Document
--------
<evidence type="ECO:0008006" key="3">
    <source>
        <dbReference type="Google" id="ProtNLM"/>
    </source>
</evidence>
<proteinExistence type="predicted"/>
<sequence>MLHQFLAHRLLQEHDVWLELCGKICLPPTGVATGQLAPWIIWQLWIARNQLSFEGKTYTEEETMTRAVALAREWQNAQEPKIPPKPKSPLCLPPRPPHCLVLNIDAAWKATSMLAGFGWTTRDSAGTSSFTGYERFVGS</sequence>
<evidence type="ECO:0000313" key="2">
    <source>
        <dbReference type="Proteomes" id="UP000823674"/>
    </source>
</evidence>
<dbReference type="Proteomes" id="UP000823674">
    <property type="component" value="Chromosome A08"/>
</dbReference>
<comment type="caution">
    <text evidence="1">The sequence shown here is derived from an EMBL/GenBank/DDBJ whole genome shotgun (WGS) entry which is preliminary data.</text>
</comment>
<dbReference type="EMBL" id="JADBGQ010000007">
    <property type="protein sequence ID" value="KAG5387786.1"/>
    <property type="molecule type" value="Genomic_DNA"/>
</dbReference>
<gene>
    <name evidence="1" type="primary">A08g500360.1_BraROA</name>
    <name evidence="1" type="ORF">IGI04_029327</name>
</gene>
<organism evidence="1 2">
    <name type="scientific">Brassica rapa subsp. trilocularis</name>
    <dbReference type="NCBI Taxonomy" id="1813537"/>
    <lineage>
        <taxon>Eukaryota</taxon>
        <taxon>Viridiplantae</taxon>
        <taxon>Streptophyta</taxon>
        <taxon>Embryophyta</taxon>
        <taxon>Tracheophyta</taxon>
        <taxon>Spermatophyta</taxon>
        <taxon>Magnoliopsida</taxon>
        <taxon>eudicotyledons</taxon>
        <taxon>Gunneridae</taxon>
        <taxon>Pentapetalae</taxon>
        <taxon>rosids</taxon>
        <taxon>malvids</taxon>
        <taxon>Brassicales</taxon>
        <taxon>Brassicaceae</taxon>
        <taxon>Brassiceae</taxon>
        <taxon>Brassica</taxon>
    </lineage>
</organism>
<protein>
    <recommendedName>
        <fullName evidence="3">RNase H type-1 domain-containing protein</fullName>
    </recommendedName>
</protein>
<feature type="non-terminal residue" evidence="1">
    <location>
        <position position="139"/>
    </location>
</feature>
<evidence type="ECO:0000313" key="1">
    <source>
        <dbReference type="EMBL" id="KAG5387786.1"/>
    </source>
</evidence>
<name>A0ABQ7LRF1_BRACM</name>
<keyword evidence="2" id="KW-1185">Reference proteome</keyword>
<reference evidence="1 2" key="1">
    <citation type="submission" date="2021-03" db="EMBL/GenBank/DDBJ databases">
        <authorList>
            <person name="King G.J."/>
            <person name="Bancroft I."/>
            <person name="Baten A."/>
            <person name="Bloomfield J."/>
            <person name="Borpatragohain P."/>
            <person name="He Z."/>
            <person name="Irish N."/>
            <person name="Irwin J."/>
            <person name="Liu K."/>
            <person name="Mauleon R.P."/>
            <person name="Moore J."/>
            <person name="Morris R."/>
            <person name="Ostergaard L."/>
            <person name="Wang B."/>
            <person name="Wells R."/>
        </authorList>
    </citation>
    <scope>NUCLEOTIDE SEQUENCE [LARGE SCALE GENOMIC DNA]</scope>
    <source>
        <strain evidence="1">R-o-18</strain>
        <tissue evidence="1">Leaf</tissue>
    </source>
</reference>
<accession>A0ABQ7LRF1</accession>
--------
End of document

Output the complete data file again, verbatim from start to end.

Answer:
<evidence type="ECO:0008006" key="3">
    <source>
        <dbReference type="Google" id="ProtNLM"/>
    </source>
</evidence>
<proteinExistence type="predicted"/>
<sequence>MLHQFLAHRLLQEHDVWLELCGKICLPPTGVATGQLAPWIIWQLWIARNQLSFEGKTYTEEETMTRAVALAREWQNAQEPKIPPKPKSPLCLPPRPPHCLVLNIDAAWKATSMLAGFGWTTRDSAGTSSFTGYERFVGS</sequence>
<evidence type="ECO:0000313" key="2">
    <source>
        <dbReference type="Proteomes" id="UP000823674"/>
    </source>
</evidence>
<dbReference type="Proteomes" id="UP000823674">
    <property type="component" value="Chromosome A08"/>
</dbReference>
<comment type="caution">
    <text evidence="1">The sequence shown here is derived from an EMBL/GenBank/DDBJ whole genome shotgun (WGS) entry which is preliminary data.</text>
</comment>
<dbReference type="EMBL" id="JADBGQ010000007">
    <property type="protein sequence ID" value="KAG5387786.1"/>
    <property type="molecule type" value="Genomic_DNA"/>
</dbReference>
<gene>
    <name evidence="1" type="primary">A08g500360.1_BraROA</name>
    <name evidence="1" type="ORF">IGI04_029327</name>
</gene>
<organism evidence="1 2">
    <name type="scientific">Brassica rapa subsp. trilocularis</name>
    <dbReference type="NCBI Taxonomy" id="1813537"/>
    <lineage>
        <taxon>Eukaryota</taxon>
        <taxon>Viridiplantae</taxon>
        <taxon>Streptophyta</taxon>
        <taxon>Embryophyta</taxon>
        <taxon>Tracheophyta</taxon>
        <taxon>Spermatophyta</taxon>
        <taxon>Magnoliopsida</taxon>
        <taxon>eudicotyledons</taxon>
        <taxon>Gunneridae</taxon>
        <taxon>Pentapetalae</taxon>
        <taxon>rosids</taxon>
        <taxon>malvids</taxon>
        <taxon>Brassicales</taxon>
        <taxon>Brassicaceae</taxon>
        <taxon>Brassiceae</taxon>
        <taxon>Brassica</taxon>
    </lineage>
</organism>
<protein>
    <recommendedName>
        <fullName evidence="3">RNase H type-1 domain-containing protein</fullName>
    </recommendedName>
</protein>
<feature type="non-terminal residue" evidence="1">
    <location>
        <position position="139"/>
    </location>
</feature>
<evidence type="ECO:0000313" key="1">
    <source>
        <dbReference type="EMBL" id="KAG5387786.1"/>
    </source>
</evidence>
<name>A0ABQ7LRF1_BRACM</name>
<keyword evidence="2" id="KW-1185">Reference proteome</keyword>
<reference evidence="1 2" key="1">
    <citation type="submission" date="2021-03" db="EMBL/GenBank/DDBJ databases">
        <authorList>
            <person name="King G.J."/>
            <person name="Bancroft I."/>
            <person name="Baten A."/>
            <person name="Bloomfield J."/>
            <person name="Borpatragohain P."/>
            <person name="He Z."/>
            <person name="Irish N."/>
            <person name="Irwin J."/>
            <person name="Liu K."/>
            <person name="Mauleon R.P."/>
            <person name="Moore J."/>
            <person name="Morris R."/>
            <person name="Ostergaard L."/>
            <person name="Wang B."/>
            <person name="Wells R."/>
        </authorList>
    </citation>
    <scope>NUCLEOTIDE SEQUENCE [LARGE SCALE GENOMIC DNA]</scope>
    <source>
        <strain evidence="1">R-o-18</strain>
        <tissue evidence="1">Leaf</tissue>
    </source>
</reference>
<accession>A0ABQ7LRF1</accession>